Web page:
What's wrong with 2K wanting to protect their profits? 2K Boston (Irrational) are some dedicated developers who are always trying to push gaming into new territory. They deserve to make their money. This isn't like music, where many people try before they buy. 2K already put out the free demo to download. I get the feeling that you might be looking to score yourself a free copy. What other possible reason could you have for being against the DRM?
Posted: September 02, 2007 (09:37 AM)
Nerds hate DRM because of the principal of the thing! Omg Vista will not let you pirate Blu-rays in 2012!!!
Posted: September 02, 2007 (01:21 PM)
I was at a local band's show a few years back. There must have been 40 people singing along to all of the new songs. After one of the songs, the singer stopped to say, "I wonder how so many of you know these songs, seeing that we only sold five copies of the new album at our last show. Looks like most of you are just to f***ing cheap to support local music."
I don't want to hear crap about media-artists having too much money. Piracy may only make a dent in some people's wallets, but it can be devastating to others. Every penny counts, and I am more than willing to lay my money down and support a company like 2K Boston.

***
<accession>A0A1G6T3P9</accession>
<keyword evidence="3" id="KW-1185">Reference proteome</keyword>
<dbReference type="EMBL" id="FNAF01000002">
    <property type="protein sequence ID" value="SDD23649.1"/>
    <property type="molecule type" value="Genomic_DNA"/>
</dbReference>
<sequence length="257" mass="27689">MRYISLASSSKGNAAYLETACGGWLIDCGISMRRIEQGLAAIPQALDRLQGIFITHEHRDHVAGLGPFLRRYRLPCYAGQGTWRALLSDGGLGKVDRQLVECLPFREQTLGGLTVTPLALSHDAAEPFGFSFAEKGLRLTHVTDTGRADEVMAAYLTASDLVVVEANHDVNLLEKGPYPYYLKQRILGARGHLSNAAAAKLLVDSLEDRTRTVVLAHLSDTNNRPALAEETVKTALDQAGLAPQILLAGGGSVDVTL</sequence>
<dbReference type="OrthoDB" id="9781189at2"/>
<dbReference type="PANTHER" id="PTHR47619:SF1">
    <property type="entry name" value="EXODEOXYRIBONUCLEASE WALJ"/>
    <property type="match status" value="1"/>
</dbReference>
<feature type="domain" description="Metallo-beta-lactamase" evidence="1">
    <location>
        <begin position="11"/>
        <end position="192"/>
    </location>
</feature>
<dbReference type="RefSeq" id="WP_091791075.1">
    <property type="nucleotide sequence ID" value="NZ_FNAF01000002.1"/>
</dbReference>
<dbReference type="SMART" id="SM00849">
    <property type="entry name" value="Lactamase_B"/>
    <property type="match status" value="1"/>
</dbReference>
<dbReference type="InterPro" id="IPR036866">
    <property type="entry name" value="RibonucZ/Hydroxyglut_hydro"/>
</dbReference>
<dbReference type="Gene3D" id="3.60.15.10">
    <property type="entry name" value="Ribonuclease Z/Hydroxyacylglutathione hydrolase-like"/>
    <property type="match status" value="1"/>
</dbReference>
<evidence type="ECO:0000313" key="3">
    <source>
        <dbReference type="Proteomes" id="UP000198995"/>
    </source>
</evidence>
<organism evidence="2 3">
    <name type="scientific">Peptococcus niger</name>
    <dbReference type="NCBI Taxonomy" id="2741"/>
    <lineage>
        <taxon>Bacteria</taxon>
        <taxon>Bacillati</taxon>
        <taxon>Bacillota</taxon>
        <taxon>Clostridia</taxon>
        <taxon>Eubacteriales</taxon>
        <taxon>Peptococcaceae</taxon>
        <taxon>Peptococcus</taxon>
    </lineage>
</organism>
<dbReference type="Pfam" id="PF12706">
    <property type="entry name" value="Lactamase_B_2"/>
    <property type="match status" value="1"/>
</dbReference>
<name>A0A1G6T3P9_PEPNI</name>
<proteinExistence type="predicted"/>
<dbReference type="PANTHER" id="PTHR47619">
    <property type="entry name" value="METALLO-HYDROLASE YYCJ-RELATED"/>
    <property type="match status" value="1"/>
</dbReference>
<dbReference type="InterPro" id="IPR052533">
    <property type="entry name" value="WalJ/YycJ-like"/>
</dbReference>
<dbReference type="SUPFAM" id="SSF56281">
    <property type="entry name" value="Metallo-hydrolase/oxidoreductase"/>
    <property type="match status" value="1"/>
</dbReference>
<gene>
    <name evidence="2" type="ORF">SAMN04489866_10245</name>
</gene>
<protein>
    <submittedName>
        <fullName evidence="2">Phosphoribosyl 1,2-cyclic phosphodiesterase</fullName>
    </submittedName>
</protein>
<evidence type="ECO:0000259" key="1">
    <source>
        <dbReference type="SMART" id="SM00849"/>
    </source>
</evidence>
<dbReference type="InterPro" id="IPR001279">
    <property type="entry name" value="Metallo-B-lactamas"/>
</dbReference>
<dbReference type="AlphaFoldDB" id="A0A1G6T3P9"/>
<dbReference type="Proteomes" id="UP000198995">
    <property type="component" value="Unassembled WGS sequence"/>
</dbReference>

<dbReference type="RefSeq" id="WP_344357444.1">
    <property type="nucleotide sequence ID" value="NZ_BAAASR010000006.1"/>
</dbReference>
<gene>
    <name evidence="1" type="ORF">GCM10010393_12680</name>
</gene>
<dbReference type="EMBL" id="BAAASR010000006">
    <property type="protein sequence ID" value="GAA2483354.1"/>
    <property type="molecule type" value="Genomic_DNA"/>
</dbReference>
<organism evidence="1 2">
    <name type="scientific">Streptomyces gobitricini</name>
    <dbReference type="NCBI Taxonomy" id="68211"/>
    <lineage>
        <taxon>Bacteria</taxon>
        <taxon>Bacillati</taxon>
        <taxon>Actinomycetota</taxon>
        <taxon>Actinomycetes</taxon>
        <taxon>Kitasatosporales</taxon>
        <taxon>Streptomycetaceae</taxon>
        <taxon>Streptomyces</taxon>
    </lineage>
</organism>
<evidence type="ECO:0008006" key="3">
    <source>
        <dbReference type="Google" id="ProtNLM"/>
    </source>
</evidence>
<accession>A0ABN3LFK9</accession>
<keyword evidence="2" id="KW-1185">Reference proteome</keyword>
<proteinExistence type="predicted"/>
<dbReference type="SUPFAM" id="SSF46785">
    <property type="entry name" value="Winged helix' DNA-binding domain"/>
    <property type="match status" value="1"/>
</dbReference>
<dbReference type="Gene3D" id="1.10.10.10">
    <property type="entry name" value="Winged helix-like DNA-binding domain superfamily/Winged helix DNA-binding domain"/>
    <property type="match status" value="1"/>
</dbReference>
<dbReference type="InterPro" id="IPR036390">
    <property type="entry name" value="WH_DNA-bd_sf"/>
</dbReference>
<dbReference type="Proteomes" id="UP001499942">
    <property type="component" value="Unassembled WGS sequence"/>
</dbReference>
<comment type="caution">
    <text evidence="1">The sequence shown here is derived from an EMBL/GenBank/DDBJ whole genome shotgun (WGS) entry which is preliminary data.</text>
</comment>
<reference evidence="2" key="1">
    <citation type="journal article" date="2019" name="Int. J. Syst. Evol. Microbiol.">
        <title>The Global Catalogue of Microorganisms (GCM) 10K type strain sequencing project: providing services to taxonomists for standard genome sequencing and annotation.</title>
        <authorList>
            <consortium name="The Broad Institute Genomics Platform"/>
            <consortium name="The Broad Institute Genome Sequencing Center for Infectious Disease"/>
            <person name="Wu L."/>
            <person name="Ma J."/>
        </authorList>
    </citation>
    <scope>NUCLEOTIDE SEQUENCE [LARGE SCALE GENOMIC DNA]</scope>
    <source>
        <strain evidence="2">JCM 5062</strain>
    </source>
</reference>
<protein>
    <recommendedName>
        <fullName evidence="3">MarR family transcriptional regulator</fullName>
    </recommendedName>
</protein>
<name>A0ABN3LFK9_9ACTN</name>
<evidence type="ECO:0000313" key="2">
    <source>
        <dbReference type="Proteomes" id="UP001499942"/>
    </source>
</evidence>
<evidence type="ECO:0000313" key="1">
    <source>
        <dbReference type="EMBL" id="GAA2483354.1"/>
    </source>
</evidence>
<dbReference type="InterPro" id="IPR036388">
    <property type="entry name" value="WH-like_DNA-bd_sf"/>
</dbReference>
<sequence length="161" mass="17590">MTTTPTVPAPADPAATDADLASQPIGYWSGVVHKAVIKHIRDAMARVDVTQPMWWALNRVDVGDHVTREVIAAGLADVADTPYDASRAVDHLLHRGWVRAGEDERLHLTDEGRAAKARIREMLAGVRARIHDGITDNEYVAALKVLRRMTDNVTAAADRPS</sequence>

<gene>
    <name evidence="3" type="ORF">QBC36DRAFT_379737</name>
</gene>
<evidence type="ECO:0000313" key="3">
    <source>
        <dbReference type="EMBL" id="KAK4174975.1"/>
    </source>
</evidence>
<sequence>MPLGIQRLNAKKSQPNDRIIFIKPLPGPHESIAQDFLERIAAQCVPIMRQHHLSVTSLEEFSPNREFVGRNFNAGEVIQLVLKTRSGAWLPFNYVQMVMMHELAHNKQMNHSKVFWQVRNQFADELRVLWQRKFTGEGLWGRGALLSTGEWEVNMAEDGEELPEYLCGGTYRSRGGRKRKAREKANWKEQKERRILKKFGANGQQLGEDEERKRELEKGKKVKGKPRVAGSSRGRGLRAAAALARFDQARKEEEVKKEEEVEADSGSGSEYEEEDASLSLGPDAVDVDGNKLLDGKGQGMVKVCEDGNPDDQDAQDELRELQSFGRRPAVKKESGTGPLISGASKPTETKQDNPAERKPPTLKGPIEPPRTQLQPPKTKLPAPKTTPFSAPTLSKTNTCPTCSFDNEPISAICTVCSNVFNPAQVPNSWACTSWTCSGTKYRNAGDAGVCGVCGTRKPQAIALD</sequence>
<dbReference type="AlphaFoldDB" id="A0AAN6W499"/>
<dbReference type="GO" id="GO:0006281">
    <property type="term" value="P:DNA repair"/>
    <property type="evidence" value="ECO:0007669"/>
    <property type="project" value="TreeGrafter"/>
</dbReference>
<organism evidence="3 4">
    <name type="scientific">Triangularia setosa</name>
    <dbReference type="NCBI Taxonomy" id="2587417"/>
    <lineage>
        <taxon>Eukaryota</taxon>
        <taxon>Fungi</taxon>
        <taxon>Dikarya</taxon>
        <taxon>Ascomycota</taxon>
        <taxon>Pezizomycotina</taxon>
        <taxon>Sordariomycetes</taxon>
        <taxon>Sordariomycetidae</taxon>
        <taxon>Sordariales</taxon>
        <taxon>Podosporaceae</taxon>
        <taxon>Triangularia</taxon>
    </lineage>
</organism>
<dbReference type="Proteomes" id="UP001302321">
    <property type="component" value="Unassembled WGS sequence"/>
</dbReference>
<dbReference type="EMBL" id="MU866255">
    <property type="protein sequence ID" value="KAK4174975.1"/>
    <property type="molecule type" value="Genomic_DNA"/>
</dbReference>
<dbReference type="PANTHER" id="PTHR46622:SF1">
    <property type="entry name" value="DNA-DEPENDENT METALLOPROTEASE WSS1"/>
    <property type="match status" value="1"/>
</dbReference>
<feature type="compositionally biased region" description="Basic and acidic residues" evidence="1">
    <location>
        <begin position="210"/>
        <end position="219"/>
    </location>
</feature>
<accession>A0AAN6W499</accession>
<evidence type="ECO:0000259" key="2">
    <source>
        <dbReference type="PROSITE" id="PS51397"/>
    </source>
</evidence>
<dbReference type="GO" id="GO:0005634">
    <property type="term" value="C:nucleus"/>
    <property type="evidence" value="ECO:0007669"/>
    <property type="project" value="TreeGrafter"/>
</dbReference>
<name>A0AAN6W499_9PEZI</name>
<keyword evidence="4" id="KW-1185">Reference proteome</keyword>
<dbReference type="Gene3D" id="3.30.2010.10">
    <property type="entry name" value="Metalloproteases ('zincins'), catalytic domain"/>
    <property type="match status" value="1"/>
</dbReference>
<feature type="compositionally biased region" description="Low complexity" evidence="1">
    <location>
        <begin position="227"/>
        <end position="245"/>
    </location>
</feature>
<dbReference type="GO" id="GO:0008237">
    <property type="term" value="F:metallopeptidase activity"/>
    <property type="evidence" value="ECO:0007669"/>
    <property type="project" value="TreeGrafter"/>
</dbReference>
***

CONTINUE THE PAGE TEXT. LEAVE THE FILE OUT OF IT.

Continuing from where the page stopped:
Of course, I can't get too high and mighty here, because I also buy and sell a lot of used merchandise. That's more a matter of financial circumstance though. I still buy 'new' when I can afford it, and especially when I truly feel that a person or group deserves the money.
Posted: September 02, 2007 (01:23 PM)
Actually I planned on purchasing the game, and aside from some old ROMs I have never pirated a game. But if I buy the game it is mine and I should be able to do whatever I want with it, period. I shouldn't have to worry about a game installing files and programs to monitor what I do that I cannot easily remove. It's not worth risking system stability and the chance to be affected over playing one game. There are many other ways to crack down on open source than DRM/SecuROM.
Even worse there's a rumor about the game installing rootkits on your computer. Guess I'll have to wait until I can get hold of someone's 360 to play this game.
Posted: September 02, 2007 (02:05 PM)
Rootkits... hmmm. I am learning all sorts of new things today.
Posted: September 02, 2007 (07:40 PM)
2K is denying it, but from what I've read many people are claiming that Vista is detecting rootkits in Bioshock. I'm still not convinced that this is definitely true but I wouldn't be surprised.
Posted: September 03, 2007 (10:38 AM)
What's a rootkit?
Posted: September 03, 2007 (11:38 AM)
A program (or a set of several) that are designed to take control of your computer's OS away from you. There are good kinds and bad kinds of rootkits, but they're usually bad news.